Wonder Woman #10 Cover

Wonder Woman #10 Cover

Wonder Woman #10 Review by Jerry W. Vandal

Written by: Brian Azzarello
Art by: Kano, Tony Akins, and Dan Green
Colorist: Matthew Wilson
Letters: Jared K. Fletcher
Cover provided by: Cliff Chiang

When DC took a gamble by semi-restarting their universe they gave themselves an opportunity to bring in new readers with issue ones. It’s still amazing how slapping on #1 issue onto a book can get an increase in sales, but you get both the collector crowd and the I’m looking for a new book but don’t want to jump in during the middle of a story crowd. I’m not a big fan of starting back at issue 1. but I fell into their trap. I’ve been a Marvel man my entire, dabbling in a small handful of DC books. When handed the list of the new 52 I easily decided to try close to half of the books. Sadly I didn’t get in on one of the books that has really taken advantage of the DcnU—Wonder Woman.

I enjoyed Brian Azzarello’s work on Batman and 100 Bullets, but he’s not a guy whose work I’ll chase down. And Cliff Chiang, while I liked his style, was also not a contributor. Wonder Woman…not a character that would sell me on adding a book to my pull list. After reading some rather positive reviews I decided I’d give Zeus’ daughter Diana a shot.

A huge selling point for me is the visual twist of ancient Greece’s mythical gods and creatures. From Poseidon being represented by a whale size green fish, to Hermes’ looking like a laid back vagrant and Hades’ child like melted wax face I turned the pages with enthusiasm.

Issue ten picks up with Wonder Woman having her golden lasso tied around her neck as Hades asked her if she truly loves him. Hades had taken Diana’s friend Zola, who may be carrying Zeus’ child to Hell and only released her after a vow that she would then marry him. However, Hades did not simply want her hand, he wanted Diana to love him. She easily expressed her affection with words. The god of the underworld however did not believe the Amazon. Wonder Woman, forced to tell the truth tell Hades that she does love him. He is not sure how but he knows she is lying and calls for her to be punished. Diana breaks free and begins to fight and race her way out of Hell. As she makes her escape she runs into the cavalry, Eros (god of love) Hephaestus (god of the forge) and Lennox (who claims he’s Zeus’ son). Hades however comes from the ground and swallows Diana, promising to do so repeatedly until the end of time, chewing, shredding, killing her, only to have her reborn to suffer the same fate. Strife (goddess of discord) punch through the back of Hade’s head and removes Diana from her punishment. A brief argument follows. Wonder Woman’s intention was to fight this fight alone and to deal with the obvious consequences.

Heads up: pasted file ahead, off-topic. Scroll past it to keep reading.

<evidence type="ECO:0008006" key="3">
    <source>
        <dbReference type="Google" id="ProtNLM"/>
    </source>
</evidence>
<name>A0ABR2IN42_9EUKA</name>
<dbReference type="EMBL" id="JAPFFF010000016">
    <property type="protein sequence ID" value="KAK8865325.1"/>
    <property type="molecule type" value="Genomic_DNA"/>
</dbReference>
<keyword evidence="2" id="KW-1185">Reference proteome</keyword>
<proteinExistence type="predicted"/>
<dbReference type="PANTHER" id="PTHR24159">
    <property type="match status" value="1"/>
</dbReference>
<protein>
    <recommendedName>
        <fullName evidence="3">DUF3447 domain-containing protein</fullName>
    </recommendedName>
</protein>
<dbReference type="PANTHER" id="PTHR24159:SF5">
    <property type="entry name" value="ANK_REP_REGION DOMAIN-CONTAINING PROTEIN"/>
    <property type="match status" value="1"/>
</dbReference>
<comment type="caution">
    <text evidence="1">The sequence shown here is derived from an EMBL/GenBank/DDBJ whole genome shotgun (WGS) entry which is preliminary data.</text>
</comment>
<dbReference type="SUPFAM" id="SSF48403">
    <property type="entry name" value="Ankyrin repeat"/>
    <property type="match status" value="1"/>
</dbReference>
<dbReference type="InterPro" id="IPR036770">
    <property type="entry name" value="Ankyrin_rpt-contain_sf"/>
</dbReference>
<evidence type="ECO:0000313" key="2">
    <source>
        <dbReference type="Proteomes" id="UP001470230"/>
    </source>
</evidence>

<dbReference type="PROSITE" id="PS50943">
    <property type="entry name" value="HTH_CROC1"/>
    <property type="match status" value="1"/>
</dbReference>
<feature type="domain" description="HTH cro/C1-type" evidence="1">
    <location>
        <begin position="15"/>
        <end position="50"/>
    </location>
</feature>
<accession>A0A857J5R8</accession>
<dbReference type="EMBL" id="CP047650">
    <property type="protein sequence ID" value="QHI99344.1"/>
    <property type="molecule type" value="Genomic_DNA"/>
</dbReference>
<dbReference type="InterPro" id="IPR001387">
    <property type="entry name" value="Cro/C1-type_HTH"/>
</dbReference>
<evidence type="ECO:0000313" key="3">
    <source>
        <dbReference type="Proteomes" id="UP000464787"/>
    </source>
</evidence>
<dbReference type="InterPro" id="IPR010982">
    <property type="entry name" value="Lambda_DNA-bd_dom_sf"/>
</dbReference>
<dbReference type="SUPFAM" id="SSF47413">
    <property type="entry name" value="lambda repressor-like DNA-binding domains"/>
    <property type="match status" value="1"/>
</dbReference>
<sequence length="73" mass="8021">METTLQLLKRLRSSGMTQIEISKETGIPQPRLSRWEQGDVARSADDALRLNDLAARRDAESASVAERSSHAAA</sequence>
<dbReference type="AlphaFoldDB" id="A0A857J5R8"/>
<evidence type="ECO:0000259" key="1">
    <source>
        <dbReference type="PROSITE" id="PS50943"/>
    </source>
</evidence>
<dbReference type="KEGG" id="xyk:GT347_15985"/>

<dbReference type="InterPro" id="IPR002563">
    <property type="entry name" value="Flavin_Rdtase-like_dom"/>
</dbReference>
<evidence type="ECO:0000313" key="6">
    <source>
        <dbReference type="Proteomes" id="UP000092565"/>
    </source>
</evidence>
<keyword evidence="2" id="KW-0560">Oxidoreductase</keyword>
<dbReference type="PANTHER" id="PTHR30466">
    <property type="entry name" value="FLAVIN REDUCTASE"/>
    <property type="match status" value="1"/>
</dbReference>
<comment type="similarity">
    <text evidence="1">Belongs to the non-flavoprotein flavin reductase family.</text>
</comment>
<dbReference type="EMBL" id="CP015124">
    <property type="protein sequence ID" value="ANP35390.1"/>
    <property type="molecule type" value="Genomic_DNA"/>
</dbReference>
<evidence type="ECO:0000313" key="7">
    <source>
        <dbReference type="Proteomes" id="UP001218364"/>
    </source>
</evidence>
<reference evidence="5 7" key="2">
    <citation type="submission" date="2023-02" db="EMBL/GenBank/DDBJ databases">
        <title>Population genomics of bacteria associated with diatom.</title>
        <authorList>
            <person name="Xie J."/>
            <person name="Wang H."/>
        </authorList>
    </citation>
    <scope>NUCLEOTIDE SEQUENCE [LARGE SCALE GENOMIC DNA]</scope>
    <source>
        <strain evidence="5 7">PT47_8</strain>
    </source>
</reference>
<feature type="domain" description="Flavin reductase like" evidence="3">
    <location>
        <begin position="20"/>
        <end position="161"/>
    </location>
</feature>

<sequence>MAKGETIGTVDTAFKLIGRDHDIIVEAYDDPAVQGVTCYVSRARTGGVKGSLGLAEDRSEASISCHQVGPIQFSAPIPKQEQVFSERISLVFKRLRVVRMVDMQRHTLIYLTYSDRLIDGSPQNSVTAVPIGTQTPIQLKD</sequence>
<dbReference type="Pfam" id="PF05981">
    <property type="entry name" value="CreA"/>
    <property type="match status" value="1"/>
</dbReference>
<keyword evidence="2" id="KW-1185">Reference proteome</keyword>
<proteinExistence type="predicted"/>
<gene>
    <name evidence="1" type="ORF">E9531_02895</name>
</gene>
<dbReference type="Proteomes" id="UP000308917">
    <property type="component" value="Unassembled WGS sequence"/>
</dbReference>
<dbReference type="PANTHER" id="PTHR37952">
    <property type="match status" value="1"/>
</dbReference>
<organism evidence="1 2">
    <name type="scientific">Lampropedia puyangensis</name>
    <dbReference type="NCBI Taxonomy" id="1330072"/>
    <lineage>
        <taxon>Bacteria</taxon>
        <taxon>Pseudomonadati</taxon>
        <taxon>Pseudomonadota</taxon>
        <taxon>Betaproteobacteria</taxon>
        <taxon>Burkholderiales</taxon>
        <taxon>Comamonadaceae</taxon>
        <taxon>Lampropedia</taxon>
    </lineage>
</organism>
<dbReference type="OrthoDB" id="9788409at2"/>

What follows is a moment when I pulled back and said while that makes sense it’s also very cliched. The reasoning behind Hades’ angst and need to be told Diana loves him. The villain wants to be loved. Feel sorry for him. The scene goes back and forth, Hephaestus points out what Hades is truly searching for love and Diana points out that you can’t force anyone to love you. I’ve read the scene before, and seen it in a few movies I’m sure. But the scene is saved by a quick quip from a very large molten hand Hephaestus Greek god of making cool stuff like golden pistols. The shot at his son Eros (Cupid) god of love who has a Nathan Drake thing going helps alleviate the momentary set back though necessary angle. As each of the characters in the scene are family, it the joke that no one loves Eros more than himself turns the scene from a cliched moment about love to a moment about family.

Overall, very solid issue and a solid closer to the arc. What really works for this book is Wonder Woman. She comes off as a hero who is not only admirable in her protection of Zola, but trying to convince both those around her she is capable of great things as well as herself. She stands up for those weaker then her and will die for them. So awhile the blood of Zeus is in her veins she has gained a vulnerability that highlights her mortal side side more than her god side. This is one of the DCnU’S better books. Brian Azzarello has really taken this character whose had several writers try to set her on a direction that readers can attach themselves to. I read very little of those, but I never felt the sense that Wonder Woman had truly found that direction. And regular series artist Cliff Chiang gives the book a classic comic book look. Issue ten features 3 back up artists, Kano, Tony Akins and Dan Green, all of whom do a great job of keeping the smooth and classic feel of the book maintained.

Again, while I don’t agree with starting back at issue one, mostly because my OCD kicks in when I’m looking for an issue and issue 321 followed by issue 1, it has worked for several DC books. And Wonder Woman is one of those books. While her back ground has been changed a bit, this is a top notch book and I am looking forward to finding the next issue in the stack of books waiting in my file.